Gabriel – Moira Buffini (Theatr Clwyd Mold)

As a student, my friends and I would role in from a nightclub at 3 am, make a stack of tea and toast and Marmite and watch the cult film Withnail and I.  It told the tale of two luckless (frankly unemployable) actors, played by Paul McGann and Richard E Grant, as they drifted about between a squalid flat, the dole office and the pub. Leaving London for Penrith in the Lake District, they find the north is full of terrifying locals and lots of rain! It really is a fantastic film.

When I saw Paul McGann was taking to the stage in Mold, I had to have a ticket. I didn’t know anything about the play Gabriel; but I knew this was a fantastic opportunity to see Paul on stage; there is nothing better than seeing an actor performing live.

Gabriel is the story of a widow, Jeanne Becquet, living in 1943 Nazi-occupied Guernsey. Jeanne will do anything to ensure that her young daughter remains safe on an island filled with fear during the middle of WWII. The Becquet family home has been requisitioned by German officers, forcing them to move to an old farmhouse. The matriarch, Jeanne, is a widow with a son missing in action and she has an overly imaginative adolescent daughter Estelle. Add to the mix Jeanne’s Jewish daughter-in-law Lily, and you have an explosive mix of characters living together on this small island. 

Moira Buffini’s play has such a full and dramatic storyline, it would lend itself to a great radio drama. It is a play filled with moral dilemmas coupled with black humour; good v’s evil, the responsibilities of a mother in a war torn land and how far she should go to protect those around her, and, if necessary, who she should throw to the wolves.

Jeanne, played with great acerbic wit by Belinda Lang (2.4 children) walks this tightrope of both collaborating with and resisting the Germans. She is selling food grown on her farm on the black market and she had previously had an affair with a German officer on the island. She is on the brink of having an affair with the replacement general; who she mistakenly believes cannot understand a word of English, when her Jewish daughter-in-law rescues a mysterious naked man from the beach.
Jeanne is furious that this unconscious, unidentified man has been brought under her roof, although there is a disarming similarity in that he looks like her missing son. The man, once he regains consciousness speaks fluent English, but he has lost his memory, he even doesn’t recognise himself in the mirror. The plot takes an interesting twist, when the man they have named Gabriel, meets General Von Pfunz and speaks fluent German to him. The family is horrified. Who is this man, and whose side is he on?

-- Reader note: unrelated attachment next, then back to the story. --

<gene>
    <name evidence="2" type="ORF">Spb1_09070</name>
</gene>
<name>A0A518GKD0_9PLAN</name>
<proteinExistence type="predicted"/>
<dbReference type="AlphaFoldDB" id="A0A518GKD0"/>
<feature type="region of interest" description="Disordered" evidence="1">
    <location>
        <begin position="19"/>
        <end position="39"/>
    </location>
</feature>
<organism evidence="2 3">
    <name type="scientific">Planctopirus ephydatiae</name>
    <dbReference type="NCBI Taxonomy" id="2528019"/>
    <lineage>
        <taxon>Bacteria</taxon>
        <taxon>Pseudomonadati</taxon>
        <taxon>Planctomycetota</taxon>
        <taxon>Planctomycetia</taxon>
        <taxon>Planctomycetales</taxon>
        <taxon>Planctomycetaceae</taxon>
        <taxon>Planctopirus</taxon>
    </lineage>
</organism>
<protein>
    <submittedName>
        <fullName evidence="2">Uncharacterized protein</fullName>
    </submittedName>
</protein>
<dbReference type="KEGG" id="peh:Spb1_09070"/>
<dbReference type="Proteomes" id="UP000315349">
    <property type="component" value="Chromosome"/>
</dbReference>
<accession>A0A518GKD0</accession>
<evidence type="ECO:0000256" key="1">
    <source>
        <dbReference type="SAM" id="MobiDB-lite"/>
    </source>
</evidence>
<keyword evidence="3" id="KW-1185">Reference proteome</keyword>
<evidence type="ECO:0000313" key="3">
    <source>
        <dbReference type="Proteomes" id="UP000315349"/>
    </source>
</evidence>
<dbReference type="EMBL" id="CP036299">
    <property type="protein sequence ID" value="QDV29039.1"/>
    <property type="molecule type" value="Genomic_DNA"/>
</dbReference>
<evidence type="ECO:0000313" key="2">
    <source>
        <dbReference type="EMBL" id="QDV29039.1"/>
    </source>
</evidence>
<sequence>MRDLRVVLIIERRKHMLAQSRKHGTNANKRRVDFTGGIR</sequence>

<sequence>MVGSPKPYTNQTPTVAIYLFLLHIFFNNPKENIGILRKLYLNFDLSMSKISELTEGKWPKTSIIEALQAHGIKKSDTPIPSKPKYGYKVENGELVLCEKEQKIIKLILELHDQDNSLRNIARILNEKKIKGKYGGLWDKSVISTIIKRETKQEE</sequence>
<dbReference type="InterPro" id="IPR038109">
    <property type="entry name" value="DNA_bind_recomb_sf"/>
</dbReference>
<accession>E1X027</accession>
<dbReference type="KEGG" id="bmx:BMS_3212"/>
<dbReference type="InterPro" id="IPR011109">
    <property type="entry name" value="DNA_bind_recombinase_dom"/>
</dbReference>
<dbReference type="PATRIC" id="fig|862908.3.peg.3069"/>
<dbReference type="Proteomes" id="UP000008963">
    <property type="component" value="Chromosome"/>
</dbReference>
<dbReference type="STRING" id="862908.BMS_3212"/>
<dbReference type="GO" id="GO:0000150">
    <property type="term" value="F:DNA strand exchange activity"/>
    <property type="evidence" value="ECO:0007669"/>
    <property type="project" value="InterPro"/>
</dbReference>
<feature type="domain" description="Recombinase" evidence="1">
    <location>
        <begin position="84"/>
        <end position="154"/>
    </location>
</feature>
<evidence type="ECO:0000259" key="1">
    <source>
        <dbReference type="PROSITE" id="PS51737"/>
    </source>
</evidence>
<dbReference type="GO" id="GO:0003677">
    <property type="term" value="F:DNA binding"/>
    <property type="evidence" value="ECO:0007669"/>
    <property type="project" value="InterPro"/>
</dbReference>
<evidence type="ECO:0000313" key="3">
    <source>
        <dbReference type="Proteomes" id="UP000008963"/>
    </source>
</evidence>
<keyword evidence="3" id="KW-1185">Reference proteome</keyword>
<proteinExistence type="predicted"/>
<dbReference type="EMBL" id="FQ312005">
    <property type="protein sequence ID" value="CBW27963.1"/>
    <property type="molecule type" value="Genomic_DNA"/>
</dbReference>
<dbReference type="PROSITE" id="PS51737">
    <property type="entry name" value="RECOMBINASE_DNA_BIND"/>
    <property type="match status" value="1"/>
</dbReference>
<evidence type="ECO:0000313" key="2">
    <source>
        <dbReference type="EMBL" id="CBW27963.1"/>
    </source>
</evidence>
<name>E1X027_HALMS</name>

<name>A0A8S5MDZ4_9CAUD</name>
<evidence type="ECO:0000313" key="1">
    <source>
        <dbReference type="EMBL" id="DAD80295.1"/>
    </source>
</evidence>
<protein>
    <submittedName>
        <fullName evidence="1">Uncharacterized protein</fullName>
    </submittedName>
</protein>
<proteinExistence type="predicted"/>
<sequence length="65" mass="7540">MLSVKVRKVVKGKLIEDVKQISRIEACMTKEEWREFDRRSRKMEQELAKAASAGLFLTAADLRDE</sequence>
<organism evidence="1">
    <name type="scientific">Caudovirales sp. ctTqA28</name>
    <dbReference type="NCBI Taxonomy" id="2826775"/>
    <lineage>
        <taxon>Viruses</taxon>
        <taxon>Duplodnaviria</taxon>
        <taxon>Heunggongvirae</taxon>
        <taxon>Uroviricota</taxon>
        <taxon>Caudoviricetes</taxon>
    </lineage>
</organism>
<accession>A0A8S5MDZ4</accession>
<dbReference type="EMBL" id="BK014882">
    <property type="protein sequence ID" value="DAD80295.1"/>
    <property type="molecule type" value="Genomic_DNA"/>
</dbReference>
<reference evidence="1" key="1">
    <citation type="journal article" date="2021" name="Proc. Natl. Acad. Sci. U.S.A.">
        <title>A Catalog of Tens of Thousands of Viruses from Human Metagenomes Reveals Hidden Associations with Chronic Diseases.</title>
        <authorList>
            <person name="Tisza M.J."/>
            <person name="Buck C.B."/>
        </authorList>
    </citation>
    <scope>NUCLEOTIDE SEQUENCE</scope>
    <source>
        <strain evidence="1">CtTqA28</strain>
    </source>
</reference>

Paul McGann plays a very convincing Nazi general, Von Pfunz, from his realistic accent to his very pronounced mannerisms. He stands there at the start of the play smiling inanely and taking on all of the insults thrown at him by Jeanne who believes he can’t understand a word she says. It becomes obvious though that this is an educated man who is fluent in English and has witnessed many atrocities during the war. This is not a man to be messed with. He initially tricks the audience that Jeanne is the one with the upper hand, but it transpires he is playing cat and mouse with her. He is far shrewder than we have given him credit for, yet he still remains surprisingly human throughout.

The play shows the unusual situation the islanders found themselves in. Harsh things were going on further afield in the war. Occupied France and Holland found the Germans meeting an active resistance, whereas on the Channel Islands there are photographs of German soldiers lying on the beach with locals. Whilst eventually there was a concentration camp on the island of Alderney, the play reflects the unusual atmosphere that the islanders were forced to face and tells a story of how to survive in such circumstances.

By the end of the play we are left wondering, who is Gabriel? Was he a missing RAF pilot, a local boy with a brain tumour, or an SS interrogator? Did Estelle really summon the Angel Gabriel to bring salvation and hope to the family, or, was he simply just a Scapegoat?

I have witnessed many great plays at Theatr Clwyd, but this was a real stand out moment. In this modern world it is difficult to comprehend that such horrors can happen in a human world. The matter of fact manner in which Von Pfunz writes his poetry about rooms full of hair (human hair from the Jews) that it is made into carpets is truly shocking. It is hard to comprehend that people could believe this was normal behaviour. In a world where we see so many frightful images on TV, we can become desensitised to what we see. We can’t believe what we are seeing, yet we know it goes on and is wrong. Hearing such poetic words describing such atrocities wakes you up and instils an anger that wrongdoings can and still do occur every day all over the world.

Gabriel has spread its wings and left Theatr Clwyd, but you can catch up with it as the tour continues its run at Theatre Royal, Windsor, Berkshire.